The request for a sarod concerto came from the Scottish Chamber Orchestra. Khan is an enthusiastic lover of Bach, Beethoven, Brahms, Tchaikovsky and other Western composers, and he has previously collaborated with many Western musicians. He is also keen on American jazz, whose reliance on improvisation has a direct parallel in Indian classical music.
His concerto fuses Western and Eastern elements, beginning with its title. Samaagam is a Sanskrit word that means a confluence, or a flowing together. The work’s multiple sections do flow logically from one segment to the next, often with an improvisation for sarod, tabla or the concertante string players providing the transition. Khan has adapted into Samaagam more than 10 ragas, the melodic building blocks of Indian classical music. The concerto’s individual sections and subsections take their names from traditional Hindustani ragas. Khan has written:
The concerto aims to preserve the essence of both Indian and Western traditions so that they can flow into each other without artistic compromise. The aim is, through this process, to joyfully explore the common musical DNA of both traditions. I often say that every raga has a soul and every musical note is the sound of God. In Samaagam, several different ragas are presented. Some make only a fleeting appearance, while others are explored longer.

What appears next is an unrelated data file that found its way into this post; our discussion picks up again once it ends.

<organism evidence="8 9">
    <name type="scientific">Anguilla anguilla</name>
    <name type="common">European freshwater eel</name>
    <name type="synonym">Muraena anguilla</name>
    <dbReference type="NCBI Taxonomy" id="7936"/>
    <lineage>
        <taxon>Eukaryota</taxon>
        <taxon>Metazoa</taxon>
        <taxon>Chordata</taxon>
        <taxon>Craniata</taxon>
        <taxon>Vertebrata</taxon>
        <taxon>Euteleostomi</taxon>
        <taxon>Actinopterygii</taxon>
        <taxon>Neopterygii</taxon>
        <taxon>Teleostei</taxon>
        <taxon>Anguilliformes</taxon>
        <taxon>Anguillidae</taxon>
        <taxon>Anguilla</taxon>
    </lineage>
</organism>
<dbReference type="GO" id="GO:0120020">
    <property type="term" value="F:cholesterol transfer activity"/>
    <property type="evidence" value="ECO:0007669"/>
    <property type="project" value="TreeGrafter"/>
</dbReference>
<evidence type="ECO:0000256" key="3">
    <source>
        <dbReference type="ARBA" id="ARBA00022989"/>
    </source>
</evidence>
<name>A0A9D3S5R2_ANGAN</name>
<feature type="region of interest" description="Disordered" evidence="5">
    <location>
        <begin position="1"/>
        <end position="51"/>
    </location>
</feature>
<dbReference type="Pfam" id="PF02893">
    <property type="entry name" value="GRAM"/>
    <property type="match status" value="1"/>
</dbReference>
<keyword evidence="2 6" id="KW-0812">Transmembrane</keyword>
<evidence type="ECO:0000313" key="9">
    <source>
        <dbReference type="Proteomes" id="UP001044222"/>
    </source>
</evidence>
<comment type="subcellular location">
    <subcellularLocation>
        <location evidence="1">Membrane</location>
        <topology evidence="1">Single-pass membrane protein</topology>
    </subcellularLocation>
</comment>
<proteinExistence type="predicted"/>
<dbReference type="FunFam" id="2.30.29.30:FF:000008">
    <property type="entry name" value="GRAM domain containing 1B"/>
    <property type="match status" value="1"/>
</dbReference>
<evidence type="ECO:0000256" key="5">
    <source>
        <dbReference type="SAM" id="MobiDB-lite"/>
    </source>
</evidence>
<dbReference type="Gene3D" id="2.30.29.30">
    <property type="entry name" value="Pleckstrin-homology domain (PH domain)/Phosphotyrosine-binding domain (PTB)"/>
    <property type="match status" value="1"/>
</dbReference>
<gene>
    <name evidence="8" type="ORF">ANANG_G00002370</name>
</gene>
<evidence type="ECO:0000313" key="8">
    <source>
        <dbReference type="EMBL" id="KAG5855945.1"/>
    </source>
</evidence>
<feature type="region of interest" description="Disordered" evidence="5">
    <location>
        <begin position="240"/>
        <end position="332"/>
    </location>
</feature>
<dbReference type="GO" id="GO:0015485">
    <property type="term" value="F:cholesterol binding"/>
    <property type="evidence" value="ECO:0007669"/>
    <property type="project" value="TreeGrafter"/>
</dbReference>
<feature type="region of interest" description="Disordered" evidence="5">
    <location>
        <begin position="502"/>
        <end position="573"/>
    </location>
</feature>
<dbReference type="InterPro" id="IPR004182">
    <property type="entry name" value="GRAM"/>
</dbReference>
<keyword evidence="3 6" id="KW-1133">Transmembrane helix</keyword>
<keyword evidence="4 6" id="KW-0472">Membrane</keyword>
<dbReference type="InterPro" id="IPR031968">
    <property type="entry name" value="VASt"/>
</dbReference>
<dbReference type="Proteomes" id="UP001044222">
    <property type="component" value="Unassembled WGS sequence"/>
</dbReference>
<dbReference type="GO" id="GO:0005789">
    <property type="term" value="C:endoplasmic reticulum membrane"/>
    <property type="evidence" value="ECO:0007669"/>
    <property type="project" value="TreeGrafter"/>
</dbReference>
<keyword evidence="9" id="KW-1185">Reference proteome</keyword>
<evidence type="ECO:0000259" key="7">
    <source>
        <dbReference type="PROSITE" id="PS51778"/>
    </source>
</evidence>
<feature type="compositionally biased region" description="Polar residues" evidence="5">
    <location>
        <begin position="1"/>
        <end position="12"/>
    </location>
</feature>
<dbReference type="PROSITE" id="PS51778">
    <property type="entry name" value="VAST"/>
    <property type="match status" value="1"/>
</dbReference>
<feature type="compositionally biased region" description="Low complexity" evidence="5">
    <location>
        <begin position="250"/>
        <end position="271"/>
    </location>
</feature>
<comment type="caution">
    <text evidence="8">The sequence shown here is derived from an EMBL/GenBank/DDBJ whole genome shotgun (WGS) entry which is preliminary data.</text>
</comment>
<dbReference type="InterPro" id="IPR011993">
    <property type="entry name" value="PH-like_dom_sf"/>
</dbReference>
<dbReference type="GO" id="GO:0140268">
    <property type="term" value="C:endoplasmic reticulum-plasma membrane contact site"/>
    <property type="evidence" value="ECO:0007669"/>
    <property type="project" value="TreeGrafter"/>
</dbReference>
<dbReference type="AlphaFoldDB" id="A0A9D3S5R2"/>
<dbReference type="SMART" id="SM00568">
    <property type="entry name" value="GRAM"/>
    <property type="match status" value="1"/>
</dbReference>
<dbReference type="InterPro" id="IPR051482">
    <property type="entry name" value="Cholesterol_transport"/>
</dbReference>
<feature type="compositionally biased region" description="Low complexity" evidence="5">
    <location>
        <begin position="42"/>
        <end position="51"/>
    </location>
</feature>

The entire concerto comprises beautiful compositions in various Ragas, I feel that it is like a Bouquet of Ragas. I have given utmost importance and attention to the importance of composition in the concerto. I believe that by playing the essence of a raga for a shorter period, you are not diluting it. I believe in being traditional and not conventional.
Kahn’s combination of Eastern and Western instruments lends his music a unique sonority. The harmonies are often slow-moving, with drones providing a soothing background to the intricate, rhapsodic solo passages. In faster sections, rhythms are deceptively simple and endlessly varied. This is music will engage the brain while soothing the soul.
Instrumentation: flute, bassoon, strings, three solo sarods and solo tabla. The first chair strings have concertante parts.
RIMSKY-KORSAKOV: Scheherazade, Symphonic Suite, Op. 35
Born: March 18, 1844, in Tikhvin, near Novgorod, Russia
Died: June 21, 1908, in Liubensk, near St. Petersburg, Russia
World Premiere: October 28, 1888, in St. Petersburg. The composer conducted.
NJSO Premiere: 1936–37 season. Rene Pollain conducted.
Duration: 42 minutes
The concept of Orientalism carried great sway in late 19th-century Russia. The land itself spanned thousands of miles from west to east, subsuming vastly different cultures within its boundaries. When he began work on Scheherazade, Rimsky-Korsakov had recently completed his friend Alexander Borodin’s unfinished opera, Prince Igor, whose music is heavily tinged with eastern flavor. The exotic harmonies of eastern culture exerted a strong influence on Rimsky’s own symphonic suite.